This bridge carried Canshut Lane, the only road out of the medieval town towards the west, over the Rolles Brook. The identity of the eponymous Achard is unknown. It was probably built in the 13th century and was originally referred to as ‘Pons de Arcado’, becoming Achard’s Bridge by 1290. It is shown on a map of 1770 as Pons Achardi. It was also called Acorn Bridge, a corruption of Achard Bridge. Other alternative names were Hill Bridge, from the nearby hamlet and lane, and Four Posts Bridge, because it marked the westward limit of the town’s liberties and carried four direction vanes.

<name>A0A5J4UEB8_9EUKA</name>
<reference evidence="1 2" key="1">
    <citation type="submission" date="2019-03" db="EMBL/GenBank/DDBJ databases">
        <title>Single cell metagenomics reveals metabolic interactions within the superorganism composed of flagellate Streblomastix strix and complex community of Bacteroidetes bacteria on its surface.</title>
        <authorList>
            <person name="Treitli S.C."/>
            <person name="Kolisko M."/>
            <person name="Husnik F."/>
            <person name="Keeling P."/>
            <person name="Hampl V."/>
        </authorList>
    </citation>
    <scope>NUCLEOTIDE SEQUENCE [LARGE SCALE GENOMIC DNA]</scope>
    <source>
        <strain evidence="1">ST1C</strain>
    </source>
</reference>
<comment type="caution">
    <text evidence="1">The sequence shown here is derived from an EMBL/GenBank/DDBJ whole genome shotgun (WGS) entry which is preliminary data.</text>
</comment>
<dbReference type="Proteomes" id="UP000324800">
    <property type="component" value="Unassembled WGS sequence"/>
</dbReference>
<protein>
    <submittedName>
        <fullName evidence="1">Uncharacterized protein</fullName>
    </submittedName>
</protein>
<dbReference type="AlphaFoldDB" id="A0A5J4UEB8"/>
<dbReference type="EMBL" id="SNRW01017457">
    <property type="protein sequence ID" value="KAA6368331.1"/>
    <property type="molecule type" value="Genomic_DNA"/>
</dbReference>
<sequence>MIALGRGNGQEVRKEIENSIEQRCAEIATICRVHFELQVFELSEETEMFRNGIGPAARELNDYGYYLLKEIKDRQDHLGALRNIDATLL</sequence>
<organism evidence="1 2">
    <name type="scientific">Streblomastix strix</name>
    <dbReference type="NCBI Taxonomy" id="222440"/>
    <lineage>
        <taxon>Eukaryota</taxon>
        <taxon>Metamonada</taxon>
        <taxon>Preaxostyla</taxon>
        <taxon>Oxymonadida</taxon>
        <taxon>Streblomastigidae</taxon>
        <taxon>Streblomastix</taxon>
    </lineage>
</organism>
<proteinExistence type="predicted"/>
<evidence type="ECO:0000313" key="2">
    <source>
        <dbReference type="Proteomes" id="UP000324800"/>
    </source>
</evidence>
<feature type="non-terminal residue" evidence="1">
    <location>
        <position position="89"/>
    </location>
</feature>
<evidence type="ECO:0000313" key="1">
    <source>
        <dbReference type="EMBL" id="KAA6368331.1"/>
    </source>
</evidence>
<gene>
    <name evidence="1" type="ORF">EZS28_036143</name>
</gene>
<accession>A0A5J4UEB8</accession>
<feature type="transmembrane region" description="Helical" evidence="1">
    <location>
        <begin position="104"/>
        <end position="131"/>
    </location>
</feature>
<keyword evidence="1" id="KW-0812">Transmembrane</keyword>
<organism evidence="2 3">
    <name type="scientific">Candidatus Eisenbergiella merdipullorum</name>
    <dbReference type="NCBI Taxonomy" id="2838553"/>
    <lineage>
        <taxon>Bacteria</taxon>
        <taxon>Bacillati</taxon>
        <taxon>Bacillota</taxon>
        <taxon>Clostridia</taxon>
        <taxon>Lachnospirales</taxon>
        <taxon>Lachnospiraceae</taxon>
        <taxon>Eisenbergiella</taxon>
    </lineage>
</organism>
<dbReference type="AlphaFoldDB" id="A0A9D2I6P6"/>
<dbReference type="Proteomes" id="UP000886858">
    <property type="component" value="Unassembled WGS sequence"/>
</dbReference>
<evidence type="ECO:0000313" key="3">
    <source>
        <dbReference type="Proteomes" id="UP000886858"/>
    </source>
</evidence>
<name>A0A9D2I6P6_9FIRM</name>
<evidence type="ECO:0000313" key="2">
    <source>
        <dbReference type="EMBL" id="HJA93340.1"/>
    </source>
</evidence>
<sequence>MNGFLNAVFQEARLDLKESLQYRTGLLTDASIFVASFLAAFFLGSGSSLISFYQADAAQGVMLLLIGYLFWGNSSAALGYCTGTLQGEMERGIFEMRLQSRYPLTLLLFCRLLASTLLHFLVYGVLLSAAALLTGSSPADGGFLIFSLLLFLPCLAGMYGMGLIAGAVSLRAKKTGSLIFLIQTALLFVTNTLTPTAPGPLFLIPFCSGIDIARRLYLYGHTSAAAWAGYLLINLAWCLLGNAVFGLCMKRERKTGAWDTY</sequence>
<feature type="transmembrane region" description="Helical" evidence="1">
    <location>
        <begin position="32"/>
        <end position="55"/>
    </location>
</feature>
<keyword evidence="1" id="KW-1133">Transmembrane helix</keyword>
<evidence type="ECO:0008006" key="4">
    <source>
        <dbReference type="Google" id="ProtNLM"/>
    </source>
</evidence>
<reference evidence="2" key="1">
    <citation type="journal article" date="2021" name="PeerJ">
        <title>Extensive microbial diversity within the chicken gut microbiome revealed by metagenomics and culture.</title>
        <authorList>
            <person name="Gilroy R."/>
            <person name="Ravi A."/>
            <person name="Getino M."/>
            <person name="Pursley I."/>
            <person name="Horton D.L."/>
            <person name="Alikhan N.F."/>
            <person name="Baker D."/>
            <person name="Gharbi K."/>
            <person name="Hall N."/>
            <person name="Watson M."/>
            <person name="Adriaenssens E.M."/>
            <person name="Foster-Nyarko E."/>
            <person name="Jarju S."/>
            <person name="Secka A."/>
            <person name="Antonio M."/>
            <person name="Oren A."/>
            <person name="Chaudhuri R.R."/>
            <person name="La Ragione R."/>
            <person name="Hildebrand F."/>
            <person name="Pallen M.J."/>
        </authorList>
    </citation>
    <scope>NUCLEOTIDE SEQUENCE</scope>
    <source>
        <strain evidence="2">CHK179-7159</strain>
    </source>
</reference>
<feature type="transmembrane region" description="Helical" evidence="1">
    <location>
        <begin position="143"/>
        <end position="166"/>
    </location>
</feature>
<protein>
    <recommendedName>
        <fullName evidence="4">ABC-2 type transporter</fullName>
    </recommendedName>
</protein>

It seems to have been demolished in the first part of the 19th century. A watercolour of Western Shore by T G Hart c.1828 shows the bridge, but the Town Map of 1845-46 only marks its former site, which suggests that it was demolished between these dates, possibly to make way for the construction of Blechynden Terrace. The modern day site of the bridge is in the Southampton Central railway station car park, to the north of the main entrance.

Further reading:
Southampton Occasional Notes, by ‘Townsman’, p47, 77-78. (HS/h)

Achards Bridge

Image Unavailable

Western Shore, a watercolour by Thomas Gray Hart, shows Archard’s Bridge in the right foreground.

Browse A.B.